DJI Phantom 3 standard review
Mark deploys his own surveillance hardware in the DJI Phantom 3 Standard
Requirements: iOS 8.0 or later or Android 4.12 or later phone, boundless enthusiasm
I’ve wanted a UAV for some time, and even though I was tempted to spend much more, in the end i resisted and plumped for the Phantom 3 Standard edition.
DJI launched the Phantom 3 in 2015, and there are three current versions you can choose: Standard, Professional and Advanced. It’s since added Phantom 4 models, the new Mavic Pro and the Inspire 2. But even the Phantom 3 Advanced costs nearly double this, and the Professional is more than a thousand pounds.
There’s a huge third-party market for parts, should you break yours.
That begs the obvious questions of how DJI made the Phantom 3 Standard so cheap, and whether it undermines its usefulness.
The cost cutting has hit two specific areas on the UAV: the drone itself and the controller. Whereas the controller on the Advance and Professional have dual antennas and the ability to connect using Lightbridge technology, on the Standard you get a single stubby antenna that uses frequencies that realistically only get you out to about 1km before the link starts to break. Since I’ve had mine. I’ve found some simple and relatively inexpensive ways to extend that to a mile or more, and under UK rules you are supposed to maintain a visual link with the UAV at all times.
The camera on it can also only record 2.7K video, not 4K, but it’s hardly chopped liver when you play it back on a TV. There are also a few limitations about slow motion recording, but you can also get around some of them using alternative software to the recommended DJI Go app.
And the better drones have some collision avoidance technology, but with this drone it’s up to the pilot not to fly into things.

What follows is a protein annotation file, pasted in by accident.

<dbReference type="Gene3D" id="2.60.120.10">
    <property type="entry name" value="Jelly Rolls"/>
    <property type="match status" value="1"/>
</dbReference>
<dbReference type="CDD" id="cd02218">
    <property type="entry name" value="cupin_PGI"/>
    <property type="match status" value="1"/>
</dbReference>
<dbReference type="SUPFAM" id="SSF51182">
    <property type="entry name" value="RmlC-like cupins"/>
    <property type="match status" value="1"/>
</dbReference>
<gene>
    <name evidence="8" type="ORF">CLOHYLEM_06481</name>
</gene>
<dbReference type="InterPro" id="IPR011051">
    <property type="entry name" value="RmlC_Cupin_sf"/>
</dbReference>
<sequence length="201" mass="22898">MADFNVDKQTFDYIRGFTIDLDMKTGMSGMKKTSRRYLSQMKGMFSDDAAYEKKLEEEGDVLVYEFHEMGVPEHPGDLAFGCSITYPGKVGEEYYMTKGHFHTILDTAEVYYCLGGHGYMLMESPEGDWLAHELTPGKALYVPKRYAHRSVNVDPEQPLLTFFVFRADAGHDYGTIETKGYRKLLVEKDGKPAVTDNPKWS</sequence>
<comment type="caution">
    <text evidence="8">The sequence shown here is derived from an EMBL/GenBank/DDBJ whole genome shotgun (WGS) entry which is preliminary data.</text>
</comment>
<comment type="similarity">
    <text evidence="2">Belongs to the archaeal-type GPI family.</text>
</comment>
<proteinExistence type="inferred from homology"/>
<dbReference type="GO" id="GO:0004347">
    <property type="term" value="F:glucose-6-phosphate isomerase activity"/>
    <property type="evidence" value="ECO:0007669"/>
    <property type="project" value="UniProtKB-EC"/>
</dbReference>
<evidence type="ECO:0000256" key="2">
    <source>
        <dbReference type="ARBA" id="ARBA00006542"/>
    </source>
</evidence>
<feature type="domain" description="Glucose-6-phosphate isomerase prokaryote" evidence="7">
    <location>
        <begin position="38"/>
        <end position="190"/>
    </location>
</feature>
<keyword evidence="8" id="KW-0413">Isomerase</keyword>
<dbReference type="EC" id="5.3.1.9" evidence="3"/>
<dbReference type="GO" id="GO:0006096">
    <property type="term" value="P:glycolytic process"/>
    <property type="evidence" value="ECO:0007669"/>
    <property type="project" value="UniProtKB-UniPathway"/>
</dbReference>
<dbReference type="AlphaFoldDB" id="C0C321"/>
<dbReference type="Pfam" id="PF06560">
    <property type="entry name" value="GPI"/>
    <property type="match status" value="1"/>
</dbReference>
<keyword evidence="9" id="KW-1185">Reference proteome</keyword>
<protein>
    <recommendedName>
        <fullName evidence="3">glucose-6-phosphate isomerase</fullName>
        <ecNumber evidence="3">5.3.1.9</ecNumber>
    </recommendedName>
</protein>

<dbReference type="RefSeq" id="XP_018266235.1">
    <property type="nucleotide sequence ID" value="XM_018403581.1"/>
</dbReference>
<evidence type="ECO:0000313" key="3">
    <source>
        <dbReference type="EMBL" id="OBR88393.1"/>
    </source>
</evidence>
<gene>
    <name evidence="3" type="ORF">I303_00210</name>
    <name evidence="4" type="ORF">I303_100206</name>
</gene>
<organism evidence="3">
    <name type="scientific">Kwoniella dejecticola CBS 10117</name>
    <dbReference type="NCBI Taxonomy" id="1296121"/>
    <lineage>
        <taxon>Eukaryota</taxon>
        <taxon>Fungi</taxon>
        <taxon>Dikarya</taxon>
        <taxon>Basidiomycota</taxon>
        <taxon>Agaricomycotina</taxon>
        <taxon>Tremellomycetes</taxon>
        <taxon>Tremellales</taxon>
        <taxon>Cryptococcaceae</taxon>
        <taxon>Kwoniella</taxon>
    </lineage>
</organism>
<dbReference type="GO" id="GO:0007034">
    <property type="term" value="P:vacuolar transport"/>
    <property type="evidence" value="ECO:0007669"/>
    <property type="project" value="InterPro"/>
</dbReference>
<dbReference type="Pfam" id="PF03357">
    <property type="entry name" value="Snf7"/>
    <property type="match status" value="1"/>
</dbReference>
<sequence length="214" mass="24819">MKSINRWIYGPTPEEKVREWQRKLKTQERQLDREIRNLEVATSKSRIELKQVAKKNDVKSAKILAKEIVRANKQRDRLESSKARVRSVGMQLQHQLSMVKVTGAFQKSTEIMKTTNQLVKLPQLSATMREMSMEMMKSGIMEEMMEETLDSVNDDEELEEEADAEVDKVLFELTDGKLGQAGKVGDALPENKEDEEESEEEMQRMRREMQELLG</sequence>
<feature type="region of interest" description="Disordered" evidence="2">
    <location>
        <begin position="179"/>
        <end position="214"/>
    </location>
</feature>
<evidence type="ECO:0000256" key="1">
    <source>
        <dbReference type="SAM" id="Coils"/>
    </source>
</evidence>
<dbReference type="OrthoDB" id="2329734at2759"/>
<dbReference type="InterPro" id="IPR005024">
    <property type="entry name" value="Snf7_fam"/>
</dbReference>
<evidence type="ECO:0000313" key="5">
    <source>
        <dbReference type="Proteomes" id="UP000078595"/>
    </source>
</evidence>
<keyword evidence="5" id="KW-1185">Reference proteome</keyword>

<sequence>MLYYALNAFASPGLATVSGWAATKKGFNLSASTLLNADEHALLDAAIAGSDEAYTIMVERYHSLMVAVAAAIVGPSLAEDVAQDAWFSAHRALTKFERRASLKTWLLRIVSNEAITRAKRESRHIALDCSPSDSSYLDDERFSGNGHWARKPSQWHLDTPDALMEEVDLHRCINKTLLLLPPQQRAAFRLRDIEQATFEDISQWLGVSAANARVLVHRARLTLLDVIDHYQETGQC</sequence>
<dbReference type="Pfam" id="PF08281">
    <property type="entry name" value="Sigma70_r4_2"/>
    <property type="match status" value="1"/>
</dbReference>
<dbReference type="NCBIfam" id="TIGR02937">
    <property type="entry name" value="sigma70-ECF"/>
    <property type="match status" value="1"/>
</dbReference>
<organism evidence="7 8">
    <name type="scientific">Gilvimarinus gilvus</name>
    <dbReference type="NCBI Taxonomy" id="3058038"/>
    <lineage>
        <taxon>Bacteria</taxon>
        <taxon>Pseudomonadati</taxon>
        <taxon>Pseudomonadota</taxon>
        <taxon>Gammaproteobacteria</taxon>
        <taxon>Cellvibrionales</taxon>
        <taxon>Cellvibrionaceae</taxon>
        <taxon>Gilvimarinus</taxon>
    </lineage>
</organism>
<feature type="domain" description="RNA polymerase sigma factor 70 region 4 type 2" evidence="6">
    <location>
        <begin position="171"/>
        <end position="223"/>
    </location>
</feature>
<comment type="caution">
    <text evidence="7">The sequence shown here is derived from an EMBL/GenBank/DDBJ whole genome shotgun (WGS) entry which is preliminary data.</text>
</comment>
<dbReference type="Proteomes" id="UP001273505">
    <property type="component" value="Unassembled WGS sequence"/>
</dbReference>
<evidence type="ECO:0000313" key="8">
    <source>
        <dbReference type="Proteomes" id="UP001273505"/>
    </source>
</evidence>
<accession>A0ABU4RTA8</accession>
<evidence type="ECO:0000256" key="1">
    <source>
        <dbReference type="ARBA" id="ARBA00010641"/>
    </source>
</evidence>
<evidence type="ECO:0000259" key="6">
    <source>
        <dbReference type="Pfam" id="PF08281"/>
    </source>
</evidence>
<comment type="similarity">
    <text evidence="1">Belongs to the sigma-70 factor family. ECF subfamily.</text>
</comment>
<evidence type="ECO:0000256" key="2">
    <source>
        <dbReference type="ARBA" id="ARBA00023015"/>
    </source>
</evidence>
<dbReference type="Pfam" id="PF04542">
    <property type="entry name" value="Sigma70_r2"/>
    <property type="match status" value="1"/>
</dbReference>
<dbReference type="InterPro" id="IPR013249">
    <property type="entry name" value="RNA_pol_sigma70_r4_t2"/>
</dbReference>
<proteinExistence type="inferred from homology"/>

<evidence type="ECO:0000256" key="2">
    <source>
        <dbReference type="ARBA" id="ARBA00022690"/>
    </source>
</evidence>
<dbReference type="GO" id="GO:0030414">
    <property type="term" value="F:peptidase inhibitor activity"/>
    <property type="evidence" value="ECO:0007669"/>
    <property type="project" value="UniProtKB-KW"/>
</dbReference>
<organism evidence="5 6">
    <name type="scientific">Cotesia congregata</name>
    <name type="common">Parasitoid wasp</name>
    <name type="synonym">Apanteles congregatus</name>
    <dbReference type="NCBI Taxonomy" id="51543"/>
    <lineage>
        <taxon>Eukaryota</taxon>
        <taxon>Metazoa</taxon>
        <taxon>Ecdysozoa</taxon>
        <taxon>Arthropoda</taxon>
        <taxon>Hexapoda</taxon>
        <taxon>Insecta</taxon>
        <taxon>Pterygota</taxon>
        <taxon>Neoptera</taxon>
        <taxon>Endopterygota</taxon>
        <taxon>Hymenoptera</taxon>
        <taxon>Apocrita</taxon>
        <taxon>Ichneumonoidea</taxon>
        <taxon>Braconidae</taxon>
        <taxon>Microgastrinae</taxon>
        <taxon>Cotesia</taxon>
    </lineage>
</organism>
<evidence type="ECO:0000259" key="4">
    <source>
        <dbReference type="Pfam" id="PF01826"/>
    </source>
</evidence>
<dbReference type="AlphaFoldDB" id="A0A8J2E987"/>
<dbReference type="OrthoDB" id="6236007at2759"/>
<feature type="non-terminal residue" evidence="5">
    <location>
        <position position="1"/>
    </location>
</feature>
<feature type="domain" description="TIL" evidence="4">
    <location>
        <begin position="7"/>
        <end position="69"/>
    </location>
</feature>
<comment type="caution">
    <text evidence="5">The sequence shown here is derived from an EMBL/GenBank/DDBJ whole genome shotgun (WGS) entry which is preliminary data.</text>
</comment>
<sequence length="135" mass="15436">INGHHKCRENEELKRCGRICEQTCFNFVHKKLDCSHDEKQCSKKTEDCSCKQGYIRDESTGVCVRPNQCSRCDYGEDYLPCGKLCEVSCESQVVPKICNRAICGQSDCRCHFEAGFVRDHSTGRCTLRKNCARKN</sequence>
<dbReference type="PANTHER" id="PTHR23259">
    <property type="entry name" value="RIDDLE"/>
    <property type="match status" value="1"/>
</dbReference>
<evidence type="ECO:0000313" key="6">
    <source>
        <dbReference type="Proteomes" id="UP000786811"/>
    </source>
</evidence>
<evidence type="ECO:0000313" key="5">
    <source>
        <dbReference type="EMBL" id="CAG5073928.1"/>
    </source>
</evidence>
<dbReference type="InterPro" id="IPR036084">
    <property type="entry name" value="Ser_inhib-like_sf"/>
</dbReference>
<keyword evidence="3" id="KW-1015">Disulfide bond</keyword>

DJI Phantom 3 Standard Features
• Gimbal stabilised 2.7K camera.
• Camera takes 12MP still photos.
• Wi-fi downlink for HD live view.
• GPS for enhanced stability and failsafes.
• Works with DJI GO App for Android / iOS.
• Auto-takeoff / auto return home.
• Up to 25 minutes flying time.
• Intelligent LiPo flight battery.
• Built-In controller battery/usb charging.
• Mobile device holder included.
I’d classify almost all the other differences as minor details. As an example, the quick release props are a welcome feature, but as I leave mine attached, it’s not a huge deal. Equally, the mount on the controller only takes a phone sized screen not a tablet, but you can buy an alternative mount for £10 easily.
If there is a catch It’s that buying the drone is just the start of spending, because you’ll soon want all manner of extras to enjoy your aircraft even more.
While not an absolute necessity, having some visual feedback from the camera and reference information requires an Android or iOS device, and you might not want to flatten the battery on your own phone.
And talking of batteries the ones for this drone are pretty expensive. It only comes with one, and even with a decent flight time of 25 minutes, you’ll want longer. The official battery costs £124 from DJI, though you can get It cheaper elsewhere or chance third-party batteries.
Incidentally, power problems account for the top five problems that cause people to crash their drones, in case you wondered.
I ended up buying prop guards, a gimbal protector and a second-hand Nexus 7 2013 to use as a control screen, along with three batteries. All told, I’ve blown at least another £300 on it.
Out of the box, you get the drone, controller, a set of replacement blades, a charger and a cable to use a phone charger (or PC) to charge the controller. You also get a lovely set of metallic stickers, so you can identify your UAV when it’s around others.
There’s a huge third-party market for parts, should you break yours or you wish to invest in carbon fibre props or some other enhancement.
This aspect and the current price are the major advantages of this not being the latest DJI design.
Even after all that outlay, what do I think of the Phantom 3 Standard? In a word, ‘amazing’. I’d love a Mavic Pro or an Inspire 2 but I’d be genuinely terrified of crashing it catastrophically, as most people eventually seem to do with their drones.
With this choice, I’ve now got a UAV that can film high-quality video, run preprogrammed flight paths taking still images for terrain mapping and a million other uses. And if it crashes, it can be fixed or replaced without it bankrupting me.
I just can’t wait to take this on holiday with me and use It to get some video shots that people will be interested to see and not sleep through, mm Mark Pickavance
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